Preprints
https://doi.org/10.5194/tc-2021-296
https://doi.org/10.5194/tc-2021-296

  12 Oct 2021

12 Oct 2021

Review status: this preprint is currently under review for the journal TC.

Automatic Delineation of Cracks with Sentinel-1 Interferometry for Monitoring Ice Shelf Damages and Calving

Ludivine Libert, Jan Wuite, and Thomas Nagler Ludivine Libert et al.
  • ENVEO IT GmbH, Innsbruck, 6020, Austria

Abstract. Monitoring the evolution of ice shelf damage such as crevasses and rifts is important for a better understanding of the mechanisms controlling the breakup of ice shelves and for improving predictions about iceberg calving and ice shelf disintegration. Nowadays, the previously existing observational gap has been reduced by the Copernicus Sentinel-1 Synthetic Aperture Radar (SAR) mission that provides a continuous coverage of the Antarctic margins with a 6 or 12-day repeat period. These unprecedented coverage and temporal sampling enable for the first time a year-round systematic monitoring of ice shelf fracturing and iceberg calving, as well as the detection of precursor signs of calving events. In this paper, a novel method based on SAR interferometry is presented for an automatic detection and delineation of active cracks on ice shelves. Active cracks cause phase discontinuities in an interferogram that are extracted automatically by applying a Canny edge detection procedure to the spatial phase gradient derived from a SAR interferogram. The potential of the proposed method is demonstrated in the case of Brunt Ice Shelf, Antarctica, using a stack of 6-day repeat Sentinel-1 interferograms acquired between September 2020 and March 2021. The full life cycle of the North Rift is monitored, including the rift detection, its propagation at rates varying between 0.35 km d−1 and 1.29 km d−1, and the final calving event that gave birth to the iceberg A74 on 26 February 2021. The automatically delineated cracks agree well with the eventual location of the ice shelf edge after the iceberg broke off. The stress field variations observed in the interferograms are attributed to a rigid-body rotation of the ice about the expanding tip of the North Rift in response to the rifting activity. The extent of the North Rift is captured by SAR interferometry well before it becomes visible in SAR backscatter images, hence highlighting the high sensitivity of SAR interferometry to small variations in the ice shelf stress field and its potential for detecting early signs of natural calving events, as well as ice shelf fracturing and damage development in response to atmospheric and oceanic warming caused by climate change.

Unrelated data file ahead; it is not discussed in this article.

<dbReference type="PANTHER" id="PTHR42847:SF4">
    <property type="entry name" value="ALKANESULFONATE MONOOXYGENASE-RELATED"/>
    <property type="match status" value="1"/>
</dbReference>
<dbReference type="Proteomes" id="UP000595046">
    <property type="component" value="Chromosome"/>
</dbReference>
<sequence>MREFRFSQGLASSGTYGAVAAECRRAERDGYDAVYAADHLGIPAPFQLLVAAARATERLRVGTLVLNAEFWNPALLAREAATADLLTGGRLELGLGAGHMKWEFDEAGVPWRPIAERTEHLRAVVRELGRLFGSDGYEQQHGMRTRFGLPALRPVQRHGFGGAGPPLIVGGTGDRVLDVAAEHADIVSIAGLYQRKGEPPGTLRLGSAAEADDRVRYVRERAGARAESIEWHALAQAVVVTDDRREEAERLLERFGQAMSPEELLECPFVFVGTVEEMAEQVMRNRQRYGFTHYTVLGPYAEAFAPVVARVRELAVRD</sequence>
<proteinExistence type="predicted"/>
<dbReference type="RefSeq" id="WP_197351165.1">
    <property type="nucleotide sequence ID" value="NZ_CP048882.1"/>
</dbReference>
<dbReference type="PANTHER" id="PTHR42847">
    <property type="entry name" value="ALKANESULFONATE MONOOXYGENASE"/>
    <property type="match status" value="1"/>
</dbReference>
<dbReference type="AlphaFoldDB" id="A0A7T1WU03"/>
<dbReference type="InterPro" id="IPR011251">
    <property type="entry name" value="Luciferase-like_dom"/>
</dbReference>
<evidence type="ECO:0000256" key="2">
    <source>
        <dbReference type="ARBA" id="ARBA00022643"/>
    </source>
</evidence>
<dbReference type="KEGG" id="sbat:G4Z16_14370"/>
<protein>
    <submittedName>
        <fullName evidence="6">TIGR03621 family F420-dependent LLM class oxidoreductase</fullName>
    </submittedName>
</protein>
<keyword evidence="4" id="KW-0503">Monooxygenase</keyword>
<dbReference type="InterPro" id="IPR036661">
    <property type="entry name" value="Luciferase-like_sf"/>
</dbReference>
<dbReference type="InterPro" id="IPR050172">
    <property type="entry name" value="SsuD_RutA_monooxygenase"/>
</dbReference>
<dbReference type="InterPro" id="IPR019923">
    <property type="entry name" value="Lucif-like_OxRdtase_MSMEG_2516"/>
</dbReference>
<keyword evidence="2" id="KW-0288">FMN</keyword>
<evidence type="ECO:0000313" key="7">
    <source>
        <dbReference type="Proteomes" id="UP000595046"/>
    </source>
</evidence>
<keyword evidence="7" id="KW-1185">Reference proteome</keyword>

Ludivine Libert et al.

Status: open (until 07 Dec 2021)

Comment types: AC – author | RC – referee | CC – community | EC – editor | CEC – chief editor | : Report abuse

Ludivine Libert et al.

Ludivine Libert et al.

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Short summary
Open fractures are important to monitor because they weaken the ice shelf structure. We propose a novel approach using Synthetic Aperture Radar (SAR) Interferometry for automatic delineation of ice shelf cracks. The method is applied to Sentinel-1 images of Brunt Ice Shelf, Antarctica, and the propagation of the North Rift, which led to iceberg calving in February 2021, is traced. It also is shown that SAR interferometry is more sensitive to rifting than SAR backscatter.